These times of change suit big enterprises. — Tacitus, Histories, 105 CE
We live in disturbing times. All around us, our support systems appear to break down. Banks fail, governments falter. Values we held to be universal are challenged or ignored. Our unease over these events is made more painful by news outlets that relay them in the most alarming terms.
Despite our fear, we are fortunate to live in troubled times. Change brings opportunity, where stability does not. The Italian Renaissance produced giant leaps in human achievement, and it cannot be an accident that these leaps took place amid dizzying political and social change. Life during the Renaissance was dangerous, much more so than in our time. In that era, if you whispered any disagreement with the governor of your city, you risked immediate execution, by horrible means. If, on the other hand, you were too courteous and obedient, you could easily be executed the following week, when the governor was murdered and replaced.
Brother Savonarola suggested that the Church get back to its roots. In this picture, the Church gently corrected Savonarola [center left, in flames].
People with power lost it. People formerly powerless gained it, and the cycle repeated. Because of this dispersion of power, different ideas and tastes were fulfilled in art, science and literature. More voices were heard, and the level of discourse rose through expanded references.
No matter how much we may want to run away from the present, be assured that someone else will recognize the opportunities. Right now nimble minds are opening new businesses, retooling old ones, or replacing their old identities, becoming new people.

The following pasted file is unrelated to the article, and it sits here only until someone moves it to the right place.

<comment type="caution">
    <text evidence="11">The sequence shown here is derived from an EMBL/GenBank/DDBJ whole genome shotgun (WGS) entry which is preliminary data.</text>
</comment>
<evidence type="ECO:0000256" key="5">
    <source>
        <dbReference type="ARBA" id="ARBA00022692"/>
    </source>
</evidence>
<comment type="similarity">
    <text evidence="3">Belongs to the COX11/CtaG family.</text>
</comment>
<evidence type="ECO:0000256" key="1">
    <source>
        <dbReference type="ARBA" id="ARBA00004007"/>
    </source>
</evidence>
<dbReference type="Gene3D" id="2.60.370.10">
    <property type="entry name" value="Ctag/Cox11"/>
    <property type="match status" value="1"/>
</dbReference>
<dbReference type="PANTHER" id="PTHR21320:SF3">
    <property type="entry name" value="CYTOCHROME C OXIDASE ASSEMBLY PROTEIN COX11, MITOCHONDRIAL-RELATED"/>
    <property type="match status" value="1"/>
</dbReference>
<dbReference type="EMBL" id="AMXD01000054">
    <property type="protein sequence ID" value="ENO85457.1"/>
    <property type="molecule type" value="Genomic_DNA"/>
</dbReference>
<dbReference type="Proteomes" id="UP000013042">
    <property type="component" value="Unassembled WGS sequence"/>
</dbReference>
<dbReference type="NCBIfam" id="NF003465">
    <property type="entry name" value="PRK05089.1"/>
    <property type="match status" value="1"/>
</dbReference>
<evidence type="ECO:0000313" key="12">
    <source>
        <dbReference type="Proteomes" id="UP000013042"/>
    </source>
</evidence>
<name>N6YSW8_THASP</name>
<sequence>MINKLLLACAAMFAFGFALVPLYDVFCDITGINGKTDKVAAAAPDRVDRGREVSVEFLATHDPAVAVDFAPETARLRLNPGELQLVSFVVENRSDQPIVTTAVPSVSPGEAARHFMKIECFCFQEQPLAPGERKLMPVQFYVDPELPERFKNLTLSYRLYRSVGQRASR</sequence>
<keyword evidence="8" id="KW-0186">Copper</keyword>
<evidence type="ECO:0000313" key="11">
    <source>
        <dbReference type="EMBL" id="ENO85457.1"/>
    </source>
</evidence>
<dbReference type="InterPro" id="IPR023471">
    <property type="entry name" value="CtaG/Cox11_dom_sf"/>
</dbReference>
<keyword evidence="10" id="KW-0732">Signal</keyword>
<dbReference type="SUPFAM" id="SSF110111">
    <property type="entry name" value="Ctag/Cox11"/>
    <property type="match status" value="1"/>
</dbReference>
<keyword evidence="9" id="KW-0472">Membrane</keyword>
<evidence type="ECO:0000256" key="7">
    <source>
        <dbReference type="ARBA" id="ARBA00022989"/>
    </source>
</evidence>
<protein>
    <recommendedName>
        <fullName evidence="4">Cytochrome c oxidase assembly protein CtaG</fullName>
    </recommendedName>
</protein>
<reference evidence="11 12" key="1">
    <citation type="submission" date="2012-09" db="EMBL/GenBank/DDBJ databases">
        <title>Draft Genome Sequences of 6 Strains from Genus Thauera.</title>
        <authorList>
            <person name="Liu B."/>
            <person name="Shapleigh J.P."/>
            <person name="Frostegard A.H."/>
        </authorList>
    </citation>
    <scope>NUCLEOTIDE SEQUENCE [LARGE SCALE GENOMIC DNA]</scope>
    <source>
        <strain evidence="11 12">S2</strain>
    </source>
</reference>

Author Robert Greene tackles this subject in an e-Book, containing material from his public lectures. His title is The Descent of Power—Thoughts on The Great Transformation and How to Master It.
Greene says: What is really changing in the world is not technology, or the globalization of capital, but the relationships between people—relationships that were once hierarchical and based on the force of authority. This has been radically flattened. What matters most now are the connections between people, the interdependencies and networks that can be formed and the unimpeded flow of information. Any kind of obstruction to that flow will be seen as something from the past, someone or some group trying to halt the course of an historic fatality.
Take heart, fellow soldiers. Seize this moment. As Greene says in his conclusion, it is likely we will look back on this time as one of enormous opportunity. Let's not miss a minute of it.